by Mitch Kokai
Senior Political Analyst, John Locke Foundation
Pete Buttigieg has long had a problem with black voters. It’s a problem that grew visible in his leadership as mayor of South Bend, Indiana over black-police conflict. In an effort to save his flailing presidential campaign, he has released his “Douglass Plan” to pander to the black electorate. In this plan, he promises to reform credit scoring (currently consisting of five simple scoring metrics, none of which is the least bit racist), a “reduction in “racist policies” preventing some people from voting,” (like requiring a photo ID to vote, I guess?) and a “25% increase in government contracts with minority-owned businesses.”
Despite his providing ample details about this plan in the latest primary debate in Houston, Buttigieg is still polling at zero percent among black voters. That’s a massive problem for Buttigieg in the primary, but perhaps an even bigger problem for Democrats if he were to somehow find his way to represent their Party on the presidential ticket.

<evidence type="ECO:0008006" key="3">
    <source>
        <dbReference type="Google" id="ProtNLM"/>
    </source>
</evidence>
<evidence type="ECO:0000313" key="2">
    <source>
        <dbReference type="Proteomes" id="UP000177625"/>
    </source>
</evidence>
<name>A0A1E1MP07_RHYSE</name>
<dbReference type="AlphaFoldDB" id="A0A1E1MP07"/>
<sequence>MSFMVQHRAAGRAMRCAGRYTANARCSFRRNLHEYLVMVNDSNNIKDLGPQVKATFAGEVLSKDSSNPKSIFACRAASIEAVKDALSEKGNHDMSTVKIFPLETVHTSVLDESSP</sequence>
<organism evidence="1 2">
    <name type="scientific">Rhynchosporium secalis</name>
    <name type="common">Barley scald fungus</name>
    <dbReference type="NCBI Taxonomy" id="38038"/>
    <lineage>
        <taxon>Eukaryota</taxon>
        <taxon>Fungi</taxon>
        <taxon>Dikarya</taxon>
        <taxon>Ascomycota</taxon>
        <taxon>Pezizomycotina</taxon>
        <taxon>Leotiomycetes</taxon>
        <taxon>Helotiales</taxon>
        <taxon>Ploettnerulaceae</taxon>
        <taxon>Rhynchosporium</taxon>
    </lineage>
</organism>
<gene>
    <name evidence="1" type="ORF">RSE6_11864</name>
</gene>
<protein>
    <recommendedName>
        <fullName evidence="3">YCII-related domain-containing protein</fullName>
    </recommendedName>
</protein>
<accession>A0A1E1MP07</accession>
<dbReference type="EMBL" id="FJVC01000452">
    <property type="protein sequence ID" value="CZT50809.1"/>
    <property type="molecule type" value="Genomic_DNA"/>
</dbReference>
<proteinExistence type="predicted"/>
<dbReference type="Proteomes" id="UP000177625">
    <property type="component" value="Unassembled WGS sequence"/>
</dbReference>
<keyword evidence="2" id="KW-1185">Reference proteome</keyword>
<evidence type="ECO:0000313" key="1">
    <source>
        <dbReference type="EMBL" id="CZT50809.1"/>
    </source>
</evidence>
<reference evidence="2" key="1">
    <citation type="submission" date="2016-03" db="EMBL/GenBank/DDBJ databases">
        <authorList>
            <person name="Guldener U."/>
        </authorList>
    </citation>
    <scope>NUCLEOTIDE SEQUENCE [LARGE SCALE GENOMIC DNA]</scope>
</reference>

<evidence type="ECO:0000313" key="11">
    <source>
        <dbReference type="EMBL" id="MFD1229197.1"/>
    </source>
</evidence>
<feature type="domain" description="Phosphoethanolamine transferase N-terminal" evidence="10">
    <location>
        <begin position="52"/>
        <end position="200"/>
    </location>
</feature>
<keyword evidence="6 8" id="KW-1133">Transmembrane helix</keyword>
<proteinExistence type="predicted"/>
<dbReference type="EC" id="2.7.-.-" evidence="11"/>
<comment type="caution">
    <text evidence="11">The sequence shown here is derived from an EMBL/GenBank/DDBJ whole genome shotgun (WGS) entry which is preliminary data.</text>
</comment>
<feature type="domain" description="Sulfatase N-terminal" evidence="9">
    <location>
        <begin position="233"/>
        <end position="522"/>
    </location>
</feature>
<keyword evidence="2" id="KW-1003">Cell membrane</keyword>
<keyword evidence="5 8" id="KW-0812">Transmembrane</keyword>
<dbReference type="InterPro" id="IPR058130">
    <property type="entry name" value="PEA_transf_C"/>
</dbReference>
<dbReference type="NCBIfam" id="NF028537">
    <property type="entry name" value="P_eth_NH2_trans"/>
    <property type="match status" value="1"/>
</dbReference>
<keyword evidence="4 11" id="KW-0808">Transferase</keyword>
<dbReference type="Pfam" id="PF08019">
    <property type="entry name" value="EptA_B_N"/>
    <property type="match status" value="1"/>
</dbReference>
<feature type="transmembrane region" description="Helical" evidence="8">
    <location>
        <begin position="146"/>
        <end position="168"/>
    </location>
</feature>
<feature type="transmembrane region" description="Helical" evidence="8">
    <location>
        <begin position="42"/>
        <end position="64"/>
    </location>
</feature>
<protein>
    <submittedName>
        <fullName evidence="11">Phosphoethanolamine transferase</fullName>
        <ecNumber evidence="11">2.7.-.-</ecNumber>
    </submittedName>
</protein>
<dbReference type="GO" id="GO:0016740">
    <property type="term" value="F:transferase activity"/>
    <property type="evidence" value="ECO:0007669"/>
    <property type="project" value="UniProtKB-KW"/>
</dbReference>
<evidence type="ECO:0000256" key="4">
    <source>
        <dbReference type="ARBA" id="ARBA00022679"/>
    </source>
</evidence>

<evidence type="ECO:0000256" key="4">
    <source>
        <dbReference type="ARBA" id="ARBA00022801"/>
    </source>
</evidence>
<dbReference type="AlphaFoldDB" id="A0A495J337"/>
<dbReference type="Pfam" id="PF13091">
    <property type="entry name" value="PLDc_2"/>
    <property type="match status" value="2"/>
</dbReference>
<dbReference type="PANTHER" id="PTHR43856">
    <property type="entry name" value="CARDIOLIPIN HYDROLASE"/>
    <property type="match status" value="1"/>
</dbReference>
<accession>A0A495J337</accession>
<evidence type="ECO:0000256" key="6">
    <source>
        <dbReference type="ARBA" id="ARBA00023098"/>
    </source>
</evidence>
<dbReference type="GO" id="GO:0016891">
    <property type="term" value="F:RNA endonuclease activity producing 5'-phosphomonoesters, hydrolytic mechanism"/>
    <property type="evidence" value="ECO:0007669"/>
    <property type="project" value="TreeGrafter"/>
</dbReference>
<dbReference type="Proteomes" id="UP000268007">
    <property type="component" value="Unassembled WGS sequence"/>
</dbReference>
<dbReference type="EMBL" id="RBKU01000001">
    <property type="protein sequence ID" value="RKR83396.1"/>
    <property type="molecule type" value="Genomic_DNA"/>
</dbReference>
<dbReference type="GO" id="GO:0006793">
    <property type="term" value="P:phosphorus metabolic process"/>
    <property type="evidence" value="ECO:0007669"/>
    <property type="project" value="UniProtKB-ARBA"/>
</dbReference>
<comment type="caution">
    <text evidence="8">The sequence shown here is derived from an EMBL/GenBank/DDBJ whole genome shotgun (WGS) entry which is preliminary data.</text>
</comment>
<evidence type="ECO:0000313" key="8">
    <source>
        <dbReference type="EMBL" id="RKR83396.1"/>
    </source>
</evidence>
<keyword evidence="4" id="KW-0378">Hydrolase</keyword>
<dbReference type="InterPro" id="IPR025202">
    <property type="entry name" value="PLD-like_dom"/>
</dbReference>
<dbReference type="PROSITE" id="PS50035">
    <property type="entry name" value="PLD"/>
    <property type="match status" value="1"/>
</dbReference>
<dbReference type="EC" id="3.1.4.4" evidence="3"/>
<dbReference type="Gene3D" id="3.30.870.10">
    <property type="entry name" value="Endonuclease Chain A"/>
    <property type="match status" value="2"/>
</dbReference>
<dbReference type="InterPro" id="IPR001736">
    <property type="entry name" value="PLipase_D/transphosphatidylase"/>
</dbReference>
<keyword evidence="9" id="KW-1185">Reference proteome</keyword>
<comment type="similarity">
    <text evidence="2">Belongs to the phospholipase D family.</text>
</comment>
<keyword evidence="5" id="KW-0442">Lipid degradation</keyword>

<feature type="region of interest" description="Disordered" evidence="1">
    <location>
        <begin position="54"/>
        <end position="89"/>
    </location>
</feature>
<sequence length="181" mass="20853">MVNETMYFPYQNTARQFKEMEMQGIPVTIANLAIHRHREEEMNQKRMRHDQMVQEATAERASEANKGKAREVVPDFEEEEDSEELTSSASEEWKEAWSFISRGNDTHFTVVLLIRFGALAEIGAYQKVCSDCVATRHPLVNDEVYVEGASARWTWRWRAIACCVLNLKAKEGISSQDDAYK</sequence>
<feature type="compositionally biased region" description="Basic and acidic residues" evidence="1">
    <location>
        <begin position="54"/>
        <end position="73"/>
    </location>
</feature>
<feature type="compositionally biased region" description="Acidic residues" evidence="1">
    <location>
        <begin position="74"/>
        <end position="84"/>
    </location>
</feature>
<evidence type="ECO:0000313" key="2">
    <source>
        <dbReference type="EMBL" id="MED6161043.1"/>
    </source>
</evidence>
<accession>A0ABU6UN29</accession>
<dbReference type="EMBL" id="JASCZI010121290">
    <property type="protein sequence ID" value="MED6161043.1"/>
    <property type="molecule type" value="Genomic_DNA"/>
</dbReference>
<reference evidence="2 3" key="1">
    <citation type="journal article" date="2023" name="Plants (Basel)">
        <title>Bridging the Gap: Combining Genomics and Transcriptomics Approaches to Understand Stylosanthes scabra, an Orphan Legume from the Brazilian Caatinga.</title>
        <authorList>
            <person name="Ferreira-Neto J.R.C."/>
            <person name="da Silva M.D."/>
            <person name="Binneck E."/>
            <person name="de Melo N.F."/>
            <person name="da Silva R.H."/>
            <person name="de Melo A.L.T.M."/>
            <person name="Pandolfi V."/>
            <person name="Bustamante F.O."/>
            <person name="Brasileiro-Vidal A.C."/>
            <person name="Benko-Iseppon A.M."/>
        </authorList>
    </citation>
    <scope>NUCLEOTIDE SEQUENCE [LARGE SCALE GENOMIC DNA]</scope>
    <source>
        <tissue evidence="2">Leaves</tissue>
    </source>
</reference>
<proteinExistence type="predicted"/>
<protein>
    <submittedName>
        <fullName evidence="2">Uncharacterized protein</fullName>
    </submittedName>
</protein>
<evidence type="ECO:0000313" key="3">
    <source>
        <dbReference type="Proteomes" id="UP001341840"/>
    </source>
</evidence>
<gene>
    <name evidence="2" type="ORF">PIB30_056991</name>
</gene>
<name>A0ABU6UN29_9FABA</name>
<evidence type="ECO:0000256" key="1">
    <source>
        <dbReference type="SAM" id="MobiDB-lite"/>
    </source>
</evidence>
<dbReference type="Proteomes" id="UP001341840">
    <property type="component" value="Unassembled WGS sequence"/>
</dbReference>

As Victor Davis Hanson has observed, “anything less than the usual 85 percent to 90 percent [African-American] supermajority for a Democratic candidate on Election Day can prove fatal” for two distinct reasons. First, “progressive Democrats are not making any effort to recapture turned-off white working-class voters.” And they can’t, as long as they continue promoting open borders which undermine working-class voters’ wages by courting illegal aliens into the expanded welfare state that Democrats are promising to these illegally introduced newcomers to the job market. Second, while Democrats have captured roughly two-thirds of Asian and Latino voters in recent elections, “voter turnout among these groups generally isn’t as strong as it is among whites and African-Americans.”